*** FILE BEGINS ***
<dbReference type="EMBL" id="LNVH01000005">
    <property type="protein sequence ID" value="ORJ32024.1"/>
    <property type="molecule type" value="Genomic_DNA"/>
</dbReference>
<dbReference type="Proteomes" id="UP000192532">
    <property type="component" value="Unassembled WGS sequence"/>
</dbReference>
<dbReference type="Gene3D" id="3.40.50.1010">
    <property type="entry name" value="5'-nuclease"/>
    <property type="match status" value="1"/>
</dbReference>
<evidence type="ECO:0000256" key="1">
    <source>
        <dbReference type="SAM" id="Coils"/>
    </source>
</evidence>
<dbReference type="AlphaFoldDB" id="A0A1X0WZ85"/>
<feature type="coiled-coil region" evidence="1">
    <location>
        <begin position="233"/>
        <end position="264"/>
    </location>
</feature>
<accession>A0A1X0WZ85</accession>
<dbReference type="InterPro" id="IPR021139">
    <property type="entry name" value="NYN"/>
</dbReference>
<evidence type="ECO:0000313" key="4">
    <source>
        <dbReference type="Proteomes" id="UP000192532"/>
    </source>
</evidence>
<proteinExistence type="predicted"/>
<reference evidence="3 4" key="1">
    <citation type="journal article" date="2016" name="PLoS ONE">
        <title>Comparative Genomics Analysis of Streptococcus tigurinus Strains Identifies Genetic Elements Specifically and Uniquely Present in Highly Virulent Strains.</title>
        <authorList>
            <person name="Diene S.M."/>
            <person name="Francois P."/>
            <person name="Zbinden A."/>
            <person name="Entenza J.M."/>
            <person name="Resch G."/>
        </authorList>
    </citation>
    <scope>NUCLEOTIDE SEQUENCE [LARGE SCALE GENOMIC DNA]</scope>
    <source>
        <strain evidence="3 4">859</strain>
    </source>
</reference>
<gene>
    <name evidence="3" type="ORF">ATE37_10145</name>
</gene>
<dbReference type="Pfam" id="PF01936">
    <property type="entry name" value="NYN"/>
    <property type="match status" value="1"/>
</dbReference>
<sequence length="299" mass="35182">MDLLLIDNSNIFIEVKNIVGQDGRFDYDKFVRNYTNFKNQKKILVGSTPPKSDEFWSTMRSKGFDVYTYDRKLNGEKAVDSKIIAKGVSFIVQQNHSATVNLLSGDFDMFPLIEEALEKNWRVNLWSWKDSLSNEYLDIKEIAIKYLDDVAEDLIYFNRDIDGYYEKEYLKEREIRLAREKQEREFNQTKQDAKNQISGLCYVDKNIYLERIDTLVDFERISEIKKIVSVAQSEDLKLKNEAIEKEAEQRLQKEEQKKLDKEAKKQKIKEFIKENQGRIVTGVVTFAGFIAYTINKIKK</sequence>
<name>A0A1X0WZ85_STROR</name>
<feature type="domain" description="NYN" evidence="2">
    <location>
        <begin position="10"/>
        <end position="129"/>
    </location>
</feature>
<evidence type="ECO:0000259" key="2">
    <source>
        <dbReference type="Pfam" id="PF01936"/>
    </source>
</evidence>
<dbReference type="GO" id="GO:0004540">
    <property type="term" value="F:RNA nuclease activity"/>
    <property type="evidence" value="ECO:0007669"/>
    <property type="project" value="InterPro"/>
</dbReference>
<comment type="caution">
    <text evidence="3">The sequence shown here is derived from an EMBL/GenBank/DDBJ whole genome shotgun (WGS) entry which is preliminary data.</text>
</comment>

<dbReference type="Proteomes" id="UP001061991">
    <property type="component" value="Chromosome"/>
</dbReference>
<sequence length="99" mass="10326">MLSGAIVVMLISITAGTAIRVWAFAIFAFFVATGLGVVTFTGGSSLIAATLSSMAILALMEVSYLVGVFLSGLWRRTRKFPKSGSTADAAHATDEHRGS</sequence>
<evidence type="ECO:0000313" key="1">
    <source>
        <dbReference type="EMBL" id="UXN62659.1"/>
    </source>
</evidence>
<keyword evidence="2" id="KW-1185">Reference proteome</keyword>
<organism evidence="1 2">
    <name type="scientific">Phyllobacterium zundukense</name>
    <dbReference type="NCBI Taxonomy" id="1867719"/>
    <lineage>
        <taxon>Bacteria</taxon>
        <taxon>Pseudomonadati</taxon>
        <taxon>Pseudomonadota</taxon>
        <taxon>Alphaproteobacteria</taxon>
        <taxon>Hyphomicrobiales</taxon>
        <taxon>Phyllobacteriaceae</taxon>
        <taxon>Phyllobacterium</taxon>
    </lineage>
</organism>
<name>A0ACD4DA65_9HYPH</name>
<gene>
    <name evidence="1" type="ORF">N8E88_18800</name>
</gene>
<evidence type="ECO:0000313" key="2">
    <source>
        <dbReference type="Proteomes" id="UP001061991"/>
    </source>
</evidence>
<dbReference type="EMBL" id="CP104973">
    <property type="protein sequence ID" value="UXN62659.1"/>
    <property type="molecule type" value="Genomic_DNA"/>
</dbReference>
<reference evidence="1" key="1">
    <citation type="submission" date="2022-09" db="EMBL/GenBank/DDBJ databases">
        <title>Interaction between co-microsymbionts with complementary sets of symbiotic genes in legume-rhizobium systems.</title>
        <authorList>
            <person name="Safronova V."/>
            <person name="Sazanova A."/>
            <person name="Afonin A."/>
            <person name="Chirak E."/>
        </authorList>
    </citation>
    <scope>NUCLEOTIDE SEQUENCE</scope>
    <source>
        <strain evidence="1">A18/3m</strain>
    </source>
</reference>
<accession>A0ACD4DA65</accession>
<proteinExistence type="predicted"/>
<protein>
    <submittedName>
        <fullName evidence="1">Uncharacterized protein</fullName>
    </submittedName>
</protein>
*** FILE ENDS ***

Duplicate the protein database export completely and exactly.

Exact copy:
<dbReference type="EMBL" id="LNVH01000005">
    <property type="protein sequence ID" value="ORJ32024.1"/>
    <property type="molecule type" value="Genomic_DNA"/>
</dbReference>
<dbReference type="Proteomes" id="UP000192532">
    <property type="component" value="Unassembled WGS sequence"/>
</dbReference>
<dbReference type="Gene3D" id="3.40.50.1010">
    <property type="entry name" value="5'-nuclease"/>
    <property type="match status" value="1"/>
</dbReference>
<evidence type="ECO:0000256" key="1">
    <source>
        <dbReference type="SAM" id="Coils"/>
    </source>
</evidence>
<dbReference type="AlphaFoldDB" id="A0A1X0WZ85"/>
<feature type="coiled-coil region" evidence="1">
    <location>
        <begin position="233"/>
        <end position="264"/>
    </location>
</feature>
<accession>A0A1X0WZ85</accession>
<dbReference type="InterPro" id="IPR021139">
    <property type="entry name" value="NYN"/>
</dbReference>
<evidence type="ECO:0000313" key="4">
    <source>
        <dbReference type="Proteomes" id="UP000192532"/>
    </source>
</evidence>
<proteinExistence type="predicted"/>
<reference evidence="3 4" key="1">
    <citation type="journal article" date="2016" name="PLoS ONE">
        <title>Comparative Genomics Analysis of Streptococcus tigurinus Strains Identifies Genetic Elements Specifically and Uniquely Present in Highly Virulent Strains.</title>
        <authorList>
            <person name="Diene S.M."/>
            <person name="Francois P."/>
            <person name="Zbinden A."/>
            <person name="Entenza J.M."/>
            <person name="Resch G."/>
        </authorList>
    </citation>
    <scope>NUCLEOTIDE SEQUENCE [LARGE SCALE GENOMIC DNA]</scope>
    <source>
        <strain evidence="3 4">859</strain>
    </source>
</reference>
<gene>
    <name evidence="3" type="ORF">ATE37_10145</name>
</gene>
<dbReference type="Pfam" id="PF01936">
    <property type="entry name" value="NYN"/>
    <property type="match status" value="1"/>
</dbReference>
<sequence length="299" mass="35182">MDLLLIDNSNIFIEVKNIVGQDGRFDYDKFVRNYTNFKNQKKILVGSTPPKSDEFWSTMRSKGFDVYTYDRKLNGEKAVDSKIIAKGVSFIVQQNHSATVNLLSGDFDMFPLIEEALEKNWRVNLWSWKDSLSNEYLDIKEIAIKYLDDVAEDLIYFNRDIDGYYEKEYLKEREIRLAREKQEREFNQTKQDAKNQISGLCYVDKNIYLERIDTLVDFERISEIKKIVSVAQSEDLKLKNEAIEKEAEQRLQKEEQKKLDKEAKKQKIKEFIKENQGRIVTGVVTFAGFIAYTINKIKK</sequence>
<name>A0A1X0WZ85_STROR</name>
<feature type="domain" description="NYN" evidence="2">
    <location>
        <begin position="10"/>
        <end position="129"/>
    </location>
</feature>
<evidence type="ECO:0000259" key="2">
    <source>
        <dbReference type="Pfam" id="PF01936"/>
    </source>
</evidence>
<dbReference type="GO" id="GO:0004540">
    <property type="term" value="F:RNA nuclease activity"/>
    <property type="evidence" value="ECO:0007669"/>
    <property type="project" value="InterPro"/>
</dbReference>
<comment type="caution">
    <text evidence="3">The sequence shown here is derived from an EMBL/GenBank/DDBJ whole genome shotgun (WGS) entry which is preliminary data.</text>
</comment>

<dbReference type="Proteomes" id="UP001061991">
    <property type="component" value="Chromosome"/>
</dbReference>
<sequence length="99" mass="10326">MLSGAIVVMLISITAGTAIRVWAFAIFAFFVATGLGVVTFTGGSSLIAATLSSMAILALMEVSYLVGVFLSGLWRRTRKFPKSGSTADAAHATDEHRGS</sequence>
<evidence type="ECO:0000313" key="1">
    <source>
        <dbReference type="EMBL" id="UXN62659.1"/>
    </source>
</evidence>
<keyword evidence="2" id="KW-1185">Reference proteome</keyword>
<organism evidence="1 2">
    <name type="scientific">Phyllobacterium zundukense</name>
    <dbReference type="NCBI Taxonomy" id="1867719"/>
    <lineage>
        <taxon>Bacteria</taxon>
        <taxon>Pseudomonadati</taxon>
        <taxon>Pseudomonadota</taxon>
        <taxon>Alphaproteobacteria</taxon>
        <taxon>Hyphomicrobiales</taxon>
        <taxon>Phyllobacteriaceae</taxon>
        <taxon>Phyllobacterium</taxon>
    </lineage>
</organism>
<name>A0ACD4DA65_9HYPH</name>
<gene>
    <name evidence="1" type="ORF">N8E88_18800</name>
</gene>
<evidence type="ECO:0000313" key="2">
    <source>
        <dbReference type="Proteomes" id="UP001061991"/>
    </source>
</evidence>
<dbReference type="EMBL" id="CP104973">
    <property type="protein sequence ID" value="UXN62659.1"/>
    <property type="molecule type" value="Genomic_DNA"/>
</dbReference>
<reference evidence="1" key="1">
    <citation type="submission" date="2022-09" db="EMBL/GenBank/DDBJ databases">
        <title>Interaction between co-microsymbionts with complementary sets of symbiotic genes in legume-rhizobium systems.</title>
        <authorList>
            <person name="Safronova V."/>
            <person name="Sazanova A."/>
            <person name="Afonin A."/>
            <person name="Chirak E."/>
        </authorList>
    </citation>
    <scope>NUCLEOTIDE SEQUENCE</scope>
    <source>
        <strain evidence="1">A18/3m</strain>
    </source>
</reference>
<accession>A0ACD4DA65</accession>
<proteinExistence type="predicted"/>
<protein>
    <submittedName>
        <fullName evidence="1">Uncharacterized protein</fullName>
    </submittedName>
</protein>